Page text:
Some critics consider Balzac's writing exemplary of naturalism – a more pessimistic and analytical form of realism, which seeks to explain human behavior as intrinsically linked with the environment. French novelist Émile Zola declared Balzac the father of the naturalist novel ("la glorieuse place du père de notre roman naturaliste"). Elsewhere, Zola indicated that, whereas Romantics saw the world through a colored lens, the naturalist sees through a clear glass – precisely the sort of effect Balzac attempted to achieve in his works.
But also Falthurne (1820), Le Centenaire [The Centenarian], L'Élixir de Longue Vie [The Elixir Of Long Life] (1830), Louis Lambert (1832), La Recherche de l'Absolu [The Search For The Absolute] (1834) and Melmoth Réconcilié [Melmoth Reconciled] (1835).
No man is complete without seven women
Honoré de Balzac said every man should have seven women:
- "Een voor thuis en een voor het hart, een voor de hersenen, een voor het huishouden, een voor grillen en en gekkigheid, een om te haten en een waar je achteraan zit, maar nooit te pakken krijgt." (tr. Guus Luijters)
- Il est souvent mentionné dans la Correspondance de Liszt en 1834 ; ainsi le 1er juillet, le grand musicien rapportait à Marie d'Agoult que Balzac lui avait confié que pour être heureux un homme avait besoin de sept femmes (Correspondance ...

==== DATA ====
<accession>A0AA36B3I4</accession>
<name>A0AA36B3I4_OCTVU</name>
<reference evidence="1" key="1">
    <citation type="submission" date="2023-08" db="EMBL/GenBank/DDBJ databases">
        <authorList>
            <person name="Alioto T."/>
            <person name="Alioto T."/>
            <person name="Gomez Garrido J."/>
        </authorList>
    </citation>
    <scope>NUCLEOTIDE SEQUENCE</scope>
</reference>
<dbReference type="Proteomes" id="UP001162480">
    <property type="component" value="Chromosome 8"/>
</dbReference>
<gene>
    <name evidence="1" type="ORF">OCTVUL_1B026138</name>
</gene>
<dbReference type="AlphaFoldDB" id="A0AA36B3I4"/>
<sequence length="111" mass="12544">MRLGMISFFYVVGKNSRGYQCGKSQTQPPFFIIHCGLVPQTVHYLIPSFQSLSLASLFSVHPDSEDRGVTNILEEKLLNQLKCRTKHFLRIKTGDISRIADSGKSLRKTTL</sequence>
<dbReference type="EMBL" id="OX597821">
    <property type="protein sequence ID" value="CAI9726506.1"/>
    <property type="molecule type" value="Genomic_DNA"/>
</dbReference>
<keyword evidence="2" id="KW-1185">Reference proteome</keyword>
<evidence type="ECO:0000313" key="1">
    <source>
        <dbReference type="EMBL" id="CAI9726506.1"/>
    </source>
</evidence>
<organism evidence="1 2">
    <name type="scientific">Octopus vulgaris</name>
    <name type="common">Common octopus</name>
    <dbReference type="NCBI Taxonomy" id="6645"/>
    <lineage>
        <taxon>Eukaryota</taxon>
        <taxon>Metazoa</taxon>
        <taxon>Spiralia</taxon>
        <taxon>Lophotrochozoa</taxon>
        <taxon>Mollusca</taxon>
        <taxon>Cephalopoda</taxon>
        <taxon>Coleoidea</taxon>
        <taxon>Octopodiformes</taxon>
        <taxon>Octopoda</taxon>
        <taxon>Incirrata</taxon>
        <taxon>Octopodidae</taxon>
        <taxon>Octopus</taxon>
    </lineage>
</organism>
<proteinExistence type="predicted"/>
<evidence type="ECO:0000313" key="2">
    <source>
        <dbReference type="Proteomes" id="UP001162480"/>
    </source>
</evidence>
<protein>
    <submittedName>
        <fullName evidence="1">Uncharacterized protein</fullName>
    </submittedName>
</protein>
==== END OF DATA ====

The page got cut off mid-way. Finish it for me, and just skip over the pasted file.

- He had once said that no man was complete without seven women, and had drawn up a list as follows: The woman at home. The woman one loves. The intellectual companion. The housekeeper (to mark the linen, run the house, and so on). The woman for passing whims and wanton nonsense. The woman one detests. The woman one has one's eye on, whom one pursues but never, never gets. (tr. Edith Alice Saunders)
- Cromwell (1819)
Incomplete at time of death
- Le Corsaire (opera)
As "Lord R'Hoone", in collaboration
- L'Héritière de Birague (1822)
- Jean-Louis (1822)
As "Horace de Saint-Aubin"
- Clotilde de Lusignan (1822)
- Le Centenaire (1822)
- Le Vicaire des Ardennes (1822)
- La Dernière Fée (1823)
- Annette et le Criminal (Argon le Pirate) (1824)
- Wann-Chlore (1826)
- Du Droit d'aînesse (1824)
- Histoire impartiale des Jésuites (1824)
- Code des gens honnêtes (1826)
Selected titles from La Comédie humaine
- Les Chouans (1829)
- Sarrasine (1830)
- La Peau de chagrin (1830)
- Le Chef-d'œuvre inconnu (1831)
- Le Colonel Chabert (1832)
- La Fille aux yeux d'or (1833)
- Eugénie Grandet (1833)
- Le Contrat de mariage (1835)
- Le Père Goriot (1835)
- Le Lys dans la vallée (1835)
- La Rabouilleuse (1842)
- Illusions perdues (I, 1837; II, 1839; III, 1843)
- La Cousine Bette (1846)
- Le Cousin Pons (1847)
- Splendeurs et misères des courtisanes (1847)
- L'École des ménages (1839)
- Vautrin (1839)
- Les Ressources de Quinola (1842)
- Paméla Figaud (1842)
- La Marâtre (1848)
- Mercadet ou le faiseur (1848)
- Contes drolatiques (1832–37)